Direct cash payments empower families to break free from poverty – Chicago Tribune
The brightest policy minds have tried to tackle poverty for years. Innumerable proposals have been put to the task with varying effects. Recently, a simple idea has risen: “What if we gave people money?”
The city of Chicago and Cook County decided to do just that. As a response to the pandemic, our local leaders created the nation’s first and third largest investments in a guaranteed income. The programs offer thousands of Chicagoland residents $500 a month. This unrestricted, immediate cash relief is comparable to the federal government’s stimulus check program and expanded Child Tax Credit, which lifted at least 3 million children from poverty.
The author of a recent op-ed (“Chicago, Cook County should reconsider their guaranteed basic income pilots,” June 3) writes that city and county leaders should “reconsider” historic investments in direct cash payments, disregarding the agency people should have in deciding how they could best use the financial assistance. We concede that these programs are not large enough to meet total need, and we agree a permanent guaranteed income is the goal.
Where my organization and I take issue with the author, however, is at the suggestion to add more restrictions on the funding. This mocks the spirit of the program. We turn to direct cash payments to empower families to have a sense of control over their lives.
In our work providing social services at LIFT-Chicago, we partner with families as they chart a path to economic mobility. We see firsthand how programs meant for the “most deserving” can both burden and dissuade the exact people meant to find support. Many well-intended programs are developed with restrictions and accountability measures to prove “deservingness.” This is done by design, and it perpetuates racist stereotypes.
The parents we work with are focused on putting food on the table. Having to track their work hours to ensure they remain inside an arbitrary income threshold, for example, adds only more stress. While U.S. social safety net programs have been a lifeline for many, they have failed to end poverty or establish true economic mobility among recipients.
Families should not have to justify how they spend a guaranteed income. It’s critical we reestablish trust with families in need and allow them to make decisions that best suit their needs.
We strongly urge the city and county to lean into existing cash programs and to keep them free of restrictions.
— Sarah Spunt, executive director, LIFT-Chicago
As a leader of a large child, youth and family service organization, I understand the challenges faced by families in Illinois. More than 90% of children in Illinois enter foster care because of neglect, and my organization partners with many of these families. They’re forced to make agonizing decisions: whether to take their child to a checkup or to go to work, or to use their paycheck to feed their child, purchase diapers or pay rent.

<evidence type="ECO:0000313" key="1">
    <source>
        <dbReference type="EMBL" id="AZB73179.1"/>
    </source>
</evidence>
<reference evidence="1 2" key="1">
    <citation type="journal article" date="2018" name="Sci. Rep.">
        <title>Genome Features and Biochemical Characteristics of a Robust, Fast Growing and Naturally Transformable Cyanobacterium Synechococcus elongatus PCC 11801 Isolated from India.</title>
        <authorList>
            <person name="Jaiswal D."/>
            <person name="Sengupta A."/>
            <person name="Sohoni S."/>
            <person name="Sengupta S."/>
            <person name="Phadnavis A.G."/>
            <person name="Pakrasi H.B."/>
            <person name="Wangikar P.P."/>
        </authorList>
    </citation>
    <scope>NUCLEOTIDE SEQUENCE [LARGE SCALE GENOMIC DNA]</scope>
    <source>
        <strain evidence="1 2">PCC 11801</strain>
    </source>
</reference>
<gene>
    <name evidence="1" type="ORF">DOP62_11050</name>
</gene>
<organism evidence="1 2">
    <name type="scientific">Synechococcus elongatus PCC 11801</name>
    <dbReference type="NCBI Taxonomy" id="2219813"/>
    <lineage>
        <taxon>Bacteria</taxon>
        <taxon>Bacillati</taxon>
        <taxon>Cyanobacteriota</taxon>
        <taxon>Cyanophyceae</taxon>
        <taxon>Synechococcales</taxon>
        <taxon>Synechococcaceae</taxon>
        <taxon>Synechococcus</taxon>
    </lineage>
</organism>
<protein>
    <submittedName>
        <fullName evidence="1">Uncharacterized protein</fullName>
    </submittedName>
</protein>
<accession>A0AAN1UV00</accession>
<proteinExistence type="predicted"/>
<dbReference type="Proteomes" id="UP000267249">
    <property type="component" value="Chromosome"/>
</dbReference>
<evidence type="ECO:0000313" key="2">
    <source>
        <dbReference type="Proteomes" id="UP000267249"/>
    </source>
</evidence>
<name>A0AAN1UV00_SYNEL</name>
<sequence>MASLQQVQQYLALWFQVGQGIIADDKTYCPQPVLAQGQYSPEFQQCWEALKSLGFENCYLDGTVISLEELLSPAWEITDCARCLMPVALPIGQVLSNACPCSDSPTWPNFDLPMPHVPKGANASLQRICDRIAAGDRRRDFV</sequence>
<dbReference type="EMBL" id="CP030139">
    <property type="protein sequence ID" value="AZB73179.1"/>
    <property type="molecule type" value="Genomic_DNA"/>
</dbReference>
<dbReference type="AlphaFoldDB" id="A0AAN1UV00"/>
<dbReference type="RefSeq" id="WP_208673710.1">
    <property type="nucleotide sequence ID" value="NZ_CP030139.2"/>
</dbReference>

What if families were released from the agonizing decisions poverty imposes? What if caregivers had the mental space to focus on parenting? Far too often, services don’t address the root causes of what is seen as child neglect: poverty. Through bold programming and innovative advocacy, we are on a mission to end the need for our foster care services and change the narrative on neglect. This is a necessary alternative to more children entering an overburdened system.
A growing body of research links child maltreatment to economic hardship. A 2017 study by university researchers showed an increase in the minimum wage resulted in a decline in reports of child maltreatment. States with a higher minimum wage have substantially fewer child neglect cases. Innovative policies such as guaranteed income, an increase in the Child Tax Credit and programs aimed at economic stability can affect child and family well-being in ways traditional child welfare strategies have not explored.
Illinois is in a unique position to tackle this challenge. Two large, guaranteed income efforts led by Mayor Lori Lightfoot and Cook County Board President Toni Preckwinkle and the work of Gov. J.B. Pritzker and the General Assembly to expand the state’s Earned Income Credit are aimed at ending deep poverty. Also, a strong community of advocates is pushing for change to the system to ensure every family and child can move from surviving to thriving.
We should support families and their children in addressing the various challenges they face. It is too simple to classify certain parents as “good” and others as “bad.” We must recognize poverty plays a significant role in family separation. We must talk about how decades of disinvestment affects communities.
Child well-being is the responsibility of us all, and it’s time to advocate for bold policies increasing economic stability and re-imagining the systems that are failing families. We must come together to radically transform our society into a connected family well-being system.
— Michael Shaver, president and CEO, Children’s Home & Aid, Chicago
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